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Leros (Greek: Λέρος) is a Greek island and municipality in the Dodecanese in the southern Aegean Sea. It lies 317 kilometres (197 miles) (171 nautical miles) from Athens's port of Piraeus, from which it can be reached by an 11-hour ferry ride (or by a 45-minute flight from Athens). It is known for its imposing medieval castle of the Knights of Saint John possibly built on a Byzantine fortress. Nearby islands are Patmos, Lipsi, Kalymnos, and the small islands of Agia Kyriaki and Farmakos. In ancient times it was considered the island of Parthenos Iokallis and linked to the Hellenistic and Roman literature on Meleager and the Meleagrides. The municipality includes the populated offshore island of Farmakonisi (pop. 10), as well as several uninhabited islets, including Levitha and Kinaros. Leros is part of the Kalymnos regional unit. The island of Leros is green with agricultural production, there are countless vines, fig trees, prickly pear trees, Gavafes (found only in Leros), crops with olive groves and many roads covered with eucalyptus and pine trees.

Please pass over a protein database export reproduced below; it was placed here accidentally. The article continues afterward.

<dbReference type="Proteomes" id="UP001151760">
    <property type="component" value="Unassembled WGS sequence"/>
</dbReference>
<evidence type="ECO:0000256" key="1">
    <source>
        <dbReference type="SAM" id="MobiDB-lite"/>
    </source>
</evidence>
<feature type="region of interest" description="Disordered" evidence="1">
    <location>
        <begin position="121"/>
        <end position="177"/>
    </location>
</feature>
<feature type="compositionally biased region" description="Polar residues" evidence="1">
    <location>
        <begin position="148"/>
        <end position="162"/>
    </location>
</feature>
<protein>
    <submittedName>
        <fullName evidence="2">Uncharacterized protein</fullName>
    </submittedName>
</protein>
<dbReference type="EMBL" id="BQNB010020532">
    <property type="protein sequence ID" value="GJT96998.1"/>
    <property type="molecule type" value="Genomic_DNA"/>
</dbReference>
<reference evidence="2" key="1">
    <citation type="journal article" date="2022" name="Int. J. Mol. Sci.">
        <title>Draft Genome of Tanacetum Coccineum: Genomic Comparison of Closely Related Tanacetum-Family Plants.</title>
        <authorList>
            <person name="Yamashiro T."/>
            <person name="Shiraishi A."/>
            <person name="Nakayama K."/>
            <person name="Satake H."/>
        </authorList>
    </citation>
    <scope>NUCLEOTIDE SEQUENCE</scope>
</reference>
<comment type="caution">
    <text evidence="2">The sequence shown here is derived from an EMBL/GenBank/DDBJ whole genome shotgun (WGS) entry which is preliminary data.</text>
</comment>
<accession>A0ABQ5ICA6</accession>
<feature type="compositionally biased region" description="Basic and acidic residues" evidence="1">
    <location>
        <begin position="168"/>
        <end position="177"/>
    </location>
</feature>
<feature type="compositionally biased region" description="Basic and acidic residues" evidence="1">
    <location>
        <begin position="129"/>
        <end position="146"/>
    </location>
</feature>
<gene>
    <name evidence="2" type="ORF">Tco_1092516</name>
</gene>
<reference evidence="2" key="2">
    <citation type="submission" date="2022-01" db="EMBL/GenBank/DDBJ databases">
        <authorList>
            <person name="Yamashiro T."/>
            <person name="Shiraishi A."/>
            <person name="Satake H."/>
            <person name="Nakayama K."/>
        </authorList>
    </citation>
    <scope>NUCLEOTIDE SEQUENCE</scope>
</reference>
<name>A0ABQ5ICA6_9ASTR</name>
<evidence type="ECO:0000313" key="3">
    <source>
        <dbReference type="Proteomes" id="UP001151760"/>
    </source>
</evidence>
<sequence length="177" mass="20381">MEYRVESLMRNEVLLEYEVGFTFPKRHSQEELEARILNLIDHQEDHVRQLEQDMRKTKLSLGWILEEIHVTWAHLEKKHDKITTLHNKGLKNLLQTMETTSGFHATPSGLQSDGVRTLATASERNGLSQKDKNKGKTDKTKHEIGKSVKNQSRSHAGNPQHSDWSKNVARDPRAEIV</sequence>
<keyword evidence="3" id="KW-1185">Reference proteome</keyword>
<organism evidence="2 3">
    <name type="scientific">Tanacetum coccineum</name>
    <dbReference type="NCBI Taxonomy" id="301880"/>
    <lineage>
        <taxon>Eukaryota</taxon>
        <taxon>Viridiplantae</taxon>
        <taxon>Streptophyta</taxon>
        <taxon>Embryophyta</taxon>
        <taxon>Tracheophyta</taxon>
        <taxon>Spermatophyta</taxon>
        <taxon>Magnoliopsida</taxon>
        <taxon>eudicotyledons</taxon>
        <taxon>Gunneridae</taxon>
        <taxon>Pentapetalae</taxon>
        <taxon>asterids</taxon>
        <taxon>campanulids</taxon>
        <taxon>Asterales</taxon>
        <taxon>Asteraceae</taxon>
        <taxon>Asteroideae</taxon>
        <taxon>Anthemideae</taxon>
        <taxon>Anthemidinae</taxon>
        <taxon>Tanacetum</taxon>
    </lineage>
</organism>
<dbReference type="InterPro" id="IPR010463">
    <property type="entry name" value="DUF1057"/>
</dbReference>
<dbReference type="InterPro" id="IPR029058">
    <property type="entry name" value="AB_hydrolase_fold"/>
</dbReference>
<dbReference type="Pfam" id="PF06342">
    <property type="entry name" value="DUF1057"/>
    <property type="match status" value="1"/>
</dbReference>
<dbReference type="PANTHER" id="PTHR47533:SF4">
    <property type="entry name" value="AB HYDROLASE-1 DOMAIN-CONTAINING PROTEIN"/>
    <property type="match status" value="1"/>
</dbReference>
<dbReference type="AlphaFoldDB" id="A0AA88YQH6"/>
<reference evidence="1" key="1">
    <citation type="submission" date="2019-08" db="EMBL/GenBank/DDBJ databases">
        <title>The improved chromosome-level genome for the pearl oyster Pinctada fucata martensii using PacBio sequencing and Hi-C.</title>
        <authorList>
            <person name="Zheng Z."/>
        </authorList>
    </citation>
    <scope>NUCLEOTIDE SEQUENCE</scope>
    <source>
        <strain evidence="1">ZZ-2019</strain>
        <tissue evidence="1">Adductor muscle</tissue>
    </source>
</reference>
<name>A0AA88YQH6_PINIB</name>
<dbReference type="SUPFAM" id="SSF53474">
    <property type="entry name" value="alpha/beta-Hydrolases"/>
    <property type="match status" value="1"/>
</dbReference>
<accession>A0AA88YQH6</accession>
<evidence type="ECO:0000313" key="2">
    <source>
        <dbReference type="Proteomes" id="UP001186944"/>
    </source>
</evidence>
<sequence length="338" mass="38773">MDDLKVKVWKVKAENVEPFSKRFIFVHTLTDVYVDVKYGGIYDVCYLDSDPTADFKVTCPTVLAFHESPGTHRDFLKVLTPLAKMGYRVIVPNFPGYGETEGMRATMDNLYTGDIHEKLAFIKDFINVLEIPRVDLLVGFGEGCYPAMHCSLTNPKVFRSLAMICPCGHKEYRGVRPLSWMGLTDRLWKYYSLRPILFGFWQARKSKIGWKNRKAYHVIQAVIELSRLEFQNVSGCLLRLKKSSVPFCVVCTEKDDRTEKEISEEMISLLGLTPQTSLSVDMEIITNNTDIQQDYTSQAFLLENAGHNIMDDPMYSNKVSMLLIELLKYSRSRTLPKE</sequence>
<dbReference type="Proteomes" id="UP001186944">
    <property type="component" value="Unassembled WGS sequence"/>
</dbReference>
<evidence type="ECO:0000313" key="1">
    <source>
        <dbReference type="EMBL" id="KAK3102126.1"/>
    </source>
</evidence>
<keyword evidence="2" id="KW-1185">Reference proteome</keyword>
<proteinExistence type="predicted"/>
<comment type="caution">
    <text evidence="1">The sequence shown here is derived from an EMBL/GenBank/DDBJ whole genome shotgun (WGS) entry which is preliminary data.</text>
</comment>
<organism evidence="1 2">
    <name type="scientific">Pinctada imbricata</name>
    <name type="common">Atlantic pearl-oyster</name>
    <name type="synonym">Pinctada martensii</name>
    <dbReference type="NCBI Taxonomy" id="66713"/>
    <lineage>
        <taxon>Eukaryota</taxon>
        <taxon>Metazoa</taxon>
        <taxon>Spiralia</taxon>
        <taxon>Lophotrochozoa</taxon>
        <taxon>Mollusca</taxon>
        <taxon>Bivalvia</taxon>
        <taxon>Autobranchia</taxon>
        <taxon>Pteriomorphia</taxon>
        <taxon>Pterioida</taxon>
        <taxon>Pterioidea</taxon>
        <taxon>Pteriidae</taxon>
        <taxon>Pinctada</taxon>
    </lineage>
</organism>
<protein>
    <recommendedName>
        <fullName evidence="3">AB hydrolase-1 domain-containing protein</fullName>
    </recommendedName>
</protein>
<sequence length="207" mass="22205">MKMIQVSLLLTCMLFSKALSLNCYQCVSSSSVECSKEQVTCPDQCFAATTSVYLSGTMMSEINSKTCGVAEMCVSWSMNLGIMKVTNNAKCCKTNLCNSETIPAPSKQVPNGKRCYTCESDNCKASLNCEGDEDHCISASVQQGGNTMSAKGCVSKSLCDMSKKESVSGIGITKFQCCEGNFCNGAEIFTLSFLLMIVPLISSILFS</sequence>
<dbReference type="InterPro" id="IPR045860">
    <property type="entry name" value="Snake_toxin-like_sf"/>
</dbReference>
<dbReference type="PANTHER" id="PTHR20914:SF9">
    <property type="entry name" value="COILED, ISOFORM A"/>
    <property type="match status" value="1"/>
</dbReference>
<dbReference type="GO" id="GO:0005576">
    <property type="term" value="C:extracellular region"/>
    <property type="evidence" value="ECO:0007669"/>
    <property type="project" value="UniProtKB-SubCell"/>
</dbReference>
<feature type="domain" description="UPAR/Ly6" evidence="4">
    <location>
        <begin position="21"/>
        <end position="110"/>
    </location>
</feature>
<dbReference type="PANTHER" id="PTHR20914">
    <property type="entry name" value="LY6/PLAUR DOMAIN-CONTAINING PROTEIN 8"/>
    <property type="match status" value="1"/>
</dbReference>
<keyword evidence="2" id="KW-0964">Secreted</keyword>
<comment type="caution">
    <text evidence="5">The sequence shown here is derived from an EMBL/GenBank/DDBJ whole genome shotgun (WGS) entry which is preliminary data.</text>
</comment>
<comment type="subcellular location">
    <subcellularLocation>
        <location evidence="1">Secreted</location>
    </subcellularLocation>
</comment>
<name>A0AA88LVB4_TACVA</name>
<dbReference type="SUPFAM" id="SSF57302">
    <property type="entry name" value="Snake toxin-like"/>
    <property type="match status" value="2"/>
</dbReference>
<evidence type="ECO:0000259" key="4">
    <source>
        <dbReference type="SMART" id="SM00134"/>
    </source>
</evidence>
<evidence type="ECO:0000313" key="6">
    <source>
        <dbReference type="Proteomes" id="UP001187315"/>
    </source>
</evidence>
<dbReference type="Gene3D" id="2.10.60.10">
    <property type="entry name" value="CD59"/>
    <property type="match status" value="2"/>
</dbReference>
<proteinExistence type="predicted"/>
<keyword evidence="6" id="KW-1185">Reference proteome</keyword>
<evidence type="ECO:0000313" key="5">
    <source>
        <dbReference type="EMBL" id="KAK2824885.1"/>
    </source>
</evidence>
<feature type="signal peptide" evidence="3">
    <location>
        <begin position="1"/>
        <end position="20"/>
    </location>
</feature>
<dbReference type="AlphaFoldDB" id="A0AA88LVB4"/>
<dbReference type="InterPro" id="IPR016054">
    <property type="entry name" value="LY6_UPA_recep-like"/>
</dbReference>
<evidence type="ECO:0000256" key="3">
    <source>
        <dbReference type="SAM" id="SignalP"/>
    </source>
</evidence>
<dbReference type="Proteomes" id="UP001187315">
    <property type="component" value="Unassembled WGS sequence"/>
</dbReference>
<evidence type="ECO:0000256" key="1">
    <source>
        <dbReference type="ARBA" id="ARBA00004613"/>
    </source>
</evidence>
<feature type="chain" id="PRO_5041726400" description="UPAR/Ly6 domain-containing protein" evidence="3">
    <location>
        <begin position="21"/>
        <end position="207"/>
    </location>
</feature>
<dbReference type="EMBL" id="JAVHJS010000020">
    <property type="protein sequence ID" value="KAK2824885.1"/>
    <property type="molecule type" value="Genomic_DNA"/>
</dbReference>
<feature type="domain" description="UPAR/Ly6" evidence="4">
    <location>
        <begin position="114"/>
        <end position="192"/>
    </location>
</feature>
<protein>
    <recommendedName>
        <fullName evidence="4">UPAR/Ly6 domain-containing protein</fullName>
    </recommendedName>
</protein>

Facts and numbers about the place. Get a quick view of the number of beaches, sights, footpaths and events.